An Australian couple who vowed to get a divorce if same-sex marriage was legalised have been offered a "pro bono" lawyer.
Back in 2015, Canberra couple Nick and Sarah Jensen said they'd divorce if equal marriage was legalised. At the time, the couple had just celebrated their 10th wedding anniversary but told the Canberra City News
that they "may be getting a divorce".
"Our view is that marriage is a fundamental order of creation. Part of God's intimate story for human history. Marriage is the union of a man and a woman before a community in the sight of God."
"And the marriage of any couple is important to God regardless of whether that couple recognises God's involvement or authority in it."
Now that Australia has voted yes for equal marriage vote, social media quickly questioned whether the couple would now be divorcing. However, the Jensen's have gone quiet since the announcement on Wednesday (November 15).
In response to their silence, a Sydney lawyer named Michael Tiyce from Tiyce & Lawyers has offered his support free of charge to the couple.
Speaking to News.com.au
, Tiyce said: "Jesus hated divorce, remember" but reveals he wants to help the couple anyway.
"I see it as a call for help, hence my offer. My firm does quite a bit of pro bono work in family law each year in the gay, lesbian and trans community. I thought offering assistance to Nick and Sarah would be an excellent way of reaching out across communities with my family law expertise, because quite simply they are going to need it."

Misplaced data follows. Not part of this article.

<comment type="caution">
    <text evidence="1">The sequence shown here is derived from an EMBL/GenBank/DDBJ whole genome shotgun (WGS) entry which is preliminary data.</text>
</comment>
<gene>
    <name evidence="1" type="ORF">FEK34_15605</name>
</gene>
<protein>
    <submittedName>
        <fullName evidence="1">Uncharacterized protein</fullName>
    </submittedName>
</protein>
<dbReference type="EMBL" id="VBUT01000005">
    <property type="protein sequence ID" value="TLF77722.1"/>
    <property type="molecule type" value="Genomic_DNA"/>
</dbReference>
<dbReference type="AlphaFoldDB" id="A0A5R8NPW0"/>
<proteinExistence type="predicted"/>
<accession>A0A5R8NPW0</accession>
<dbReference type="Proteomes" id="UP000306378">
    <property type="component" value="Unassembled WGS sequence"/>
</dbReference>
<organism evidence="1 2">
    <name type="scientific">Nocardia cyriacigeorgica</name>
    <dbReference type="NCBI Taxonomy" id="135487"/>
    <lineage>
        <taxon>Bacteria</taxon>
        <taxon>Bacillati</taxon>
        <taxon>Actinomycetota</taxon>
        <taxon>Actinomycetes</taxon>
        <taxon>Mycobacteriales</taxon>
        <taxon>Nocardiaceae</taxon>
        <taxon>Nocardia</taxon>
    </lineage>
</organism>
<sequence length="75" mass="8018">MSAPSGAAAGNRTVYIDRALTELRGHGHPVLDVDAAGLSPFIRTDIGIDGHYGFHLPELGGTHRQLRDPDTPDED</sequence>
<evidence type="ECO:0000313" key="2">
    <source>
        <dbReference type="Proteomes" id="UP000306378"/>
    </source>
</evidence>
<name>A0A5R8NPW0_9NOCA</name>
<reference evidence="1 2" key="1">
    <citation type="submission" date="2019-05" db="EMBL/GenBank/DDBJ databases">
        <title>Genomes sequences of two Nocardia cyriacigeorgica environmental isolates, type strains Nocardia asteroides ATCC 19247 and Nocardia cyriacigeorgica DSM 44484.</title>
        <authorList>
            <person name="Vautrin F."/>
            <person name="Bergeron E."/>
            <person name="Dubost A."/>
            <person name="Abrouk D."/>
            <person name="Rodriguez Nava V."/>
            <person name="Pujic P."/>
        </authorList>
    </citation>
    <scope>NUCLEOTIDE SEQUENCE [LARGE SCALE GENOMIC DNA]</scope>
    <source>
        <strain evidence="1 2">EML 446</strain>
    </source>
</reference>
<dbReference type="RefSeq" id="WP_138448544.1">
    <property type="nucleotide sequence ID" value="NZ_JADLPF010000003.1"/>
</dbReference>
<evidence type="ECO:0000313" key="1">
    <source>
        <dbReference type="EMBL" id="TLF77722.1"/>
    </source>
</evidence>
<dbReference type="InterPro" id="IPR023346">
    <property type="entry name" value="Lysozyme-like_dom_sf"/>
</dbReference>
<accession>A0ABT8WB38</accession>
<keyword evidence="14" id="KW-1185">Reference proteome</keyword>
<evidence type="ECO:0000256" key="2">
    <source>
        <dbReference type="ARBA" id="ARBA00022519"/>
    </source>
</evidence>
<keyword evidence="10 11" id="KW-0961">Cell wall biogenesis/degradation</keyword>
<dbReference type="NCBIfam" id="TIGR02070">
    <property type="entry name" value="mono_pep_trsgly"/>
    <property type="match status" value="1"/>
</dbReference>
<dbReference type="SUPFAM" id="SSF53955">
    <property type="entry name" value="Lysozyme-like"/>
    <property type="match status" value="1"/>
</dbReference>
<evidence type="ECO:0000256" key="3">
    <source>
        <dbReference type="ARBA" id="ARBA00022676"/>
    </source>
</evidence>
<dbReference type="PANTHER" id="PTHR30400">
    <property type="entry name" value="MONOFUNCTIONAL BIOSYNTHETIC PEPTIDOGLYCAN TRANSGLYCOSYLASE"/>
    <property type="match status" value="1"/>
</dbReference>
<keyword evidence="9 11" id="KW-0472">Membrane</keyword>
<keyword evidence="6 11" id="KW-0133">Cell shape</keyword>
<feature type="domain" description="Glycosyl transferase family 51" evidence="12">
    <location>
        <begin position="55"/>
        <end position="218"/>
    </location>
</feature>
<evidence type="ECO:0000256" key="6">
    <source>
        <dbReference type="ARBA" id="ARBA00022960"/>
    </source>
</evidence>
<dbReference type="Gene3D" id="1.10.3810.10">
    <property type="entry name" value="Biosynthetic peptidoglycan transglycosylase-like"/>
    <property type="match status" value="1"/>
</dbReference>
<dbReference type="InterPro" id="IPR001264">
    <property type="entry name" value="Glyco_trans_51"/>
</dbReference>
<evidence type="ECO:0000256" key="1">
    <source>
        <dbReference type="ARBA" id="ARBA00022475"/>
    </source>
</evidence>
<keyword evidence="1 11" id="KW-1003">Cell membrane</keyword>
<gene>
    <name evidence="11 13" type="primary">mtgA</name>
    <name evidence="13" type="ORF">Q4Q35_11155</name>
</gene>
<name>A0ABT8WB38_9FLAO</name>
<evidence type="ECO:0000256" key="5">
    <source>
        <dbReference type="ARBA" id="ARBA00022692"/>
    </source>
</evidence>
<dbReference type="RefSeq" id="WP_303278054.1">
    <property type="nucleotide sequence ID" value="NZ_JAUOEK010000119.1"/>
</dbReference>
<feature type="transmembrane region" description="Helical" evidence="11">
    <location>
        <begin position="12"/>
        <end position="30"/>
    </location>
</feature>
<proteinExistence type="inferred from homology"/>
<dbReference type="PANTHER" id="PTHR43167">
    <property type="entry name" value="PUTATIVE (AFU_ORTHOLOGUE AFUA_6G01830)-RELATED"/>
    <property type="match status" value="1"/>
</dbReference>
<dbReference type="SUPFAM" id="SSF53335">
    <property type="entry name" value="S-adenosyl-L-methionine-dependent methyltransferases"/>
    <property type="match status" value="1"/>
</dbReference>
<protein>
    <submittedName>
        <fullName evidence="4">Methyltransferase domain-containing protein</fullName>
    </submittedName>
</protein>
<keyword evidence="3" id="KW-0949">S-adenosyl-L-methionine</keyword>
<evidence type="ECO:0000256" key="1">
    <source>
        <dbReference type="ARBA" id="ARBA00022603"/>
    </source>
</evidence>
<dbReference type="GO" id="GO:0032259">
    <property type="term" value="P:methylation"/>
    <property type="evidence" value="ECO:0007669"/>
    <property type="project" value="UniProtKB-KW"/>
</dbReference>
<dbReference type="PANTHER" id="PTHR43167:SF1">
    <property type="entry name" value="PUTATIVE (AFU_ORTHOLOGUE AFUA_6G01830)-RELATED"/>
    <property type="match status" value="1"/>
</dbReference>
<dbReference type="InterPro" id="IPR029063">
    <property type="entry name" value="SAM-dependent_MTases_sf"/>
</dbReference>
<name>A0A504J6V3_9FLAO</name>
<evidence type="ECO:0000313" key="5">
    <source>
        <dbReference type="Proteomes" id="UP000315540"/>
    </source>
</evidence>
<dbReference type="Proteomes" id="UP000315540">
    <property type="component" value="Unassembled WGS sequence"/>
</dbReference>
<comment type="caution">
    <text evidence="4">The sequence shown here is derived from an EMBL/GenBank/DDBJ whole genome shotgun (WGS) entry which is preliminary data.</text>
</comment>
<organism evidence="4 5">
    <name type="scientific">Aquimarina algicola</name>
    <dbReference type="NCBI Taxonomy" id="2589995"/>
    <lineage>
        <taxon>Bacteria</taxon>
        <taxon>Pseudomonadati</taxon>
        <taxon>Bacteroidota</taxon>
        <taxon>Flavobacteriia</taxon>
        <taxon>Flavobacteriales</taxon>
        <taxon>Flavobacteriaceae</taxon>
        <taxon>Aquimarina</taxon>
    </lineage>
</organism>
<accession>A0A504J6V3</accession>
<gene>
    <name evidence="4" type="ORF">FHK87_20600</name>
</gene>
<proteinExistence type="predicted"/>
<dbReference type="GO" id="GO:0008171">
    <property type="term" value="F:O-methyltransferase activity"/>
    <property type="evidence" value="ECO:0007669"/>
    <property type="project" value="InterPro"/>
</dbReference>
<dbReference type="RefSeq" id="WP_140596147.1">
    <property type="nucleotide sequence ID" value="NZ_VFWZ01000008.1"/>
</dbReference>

Despite his expertise, the Jensens' divorce is going to be a challenge as its only acceptable if the marriage has "broken down irretrievably". The couple will also need to be separated for a period of 12 months before filing for divorce.
"As I understand the position taken by Nick and Sarah, they intend to divorce, but still remain together and have more children," he says. "That makes things a bit tricky as they will be unable to establish the consortium vitae has ended."
"Continuing to present as husband and wife to the world would, in my opinion, make it impossible for them to establish that their relationship was at an end."
"This is a situation known as 'wedlock' which is mostly experienced currently by gay couples who married overseas but cannot always divorce upon separation in Australia because their marriage post 2004 is not recognised here."
He adds: "The application may be doomed to failure but it is worth giving it a burl."
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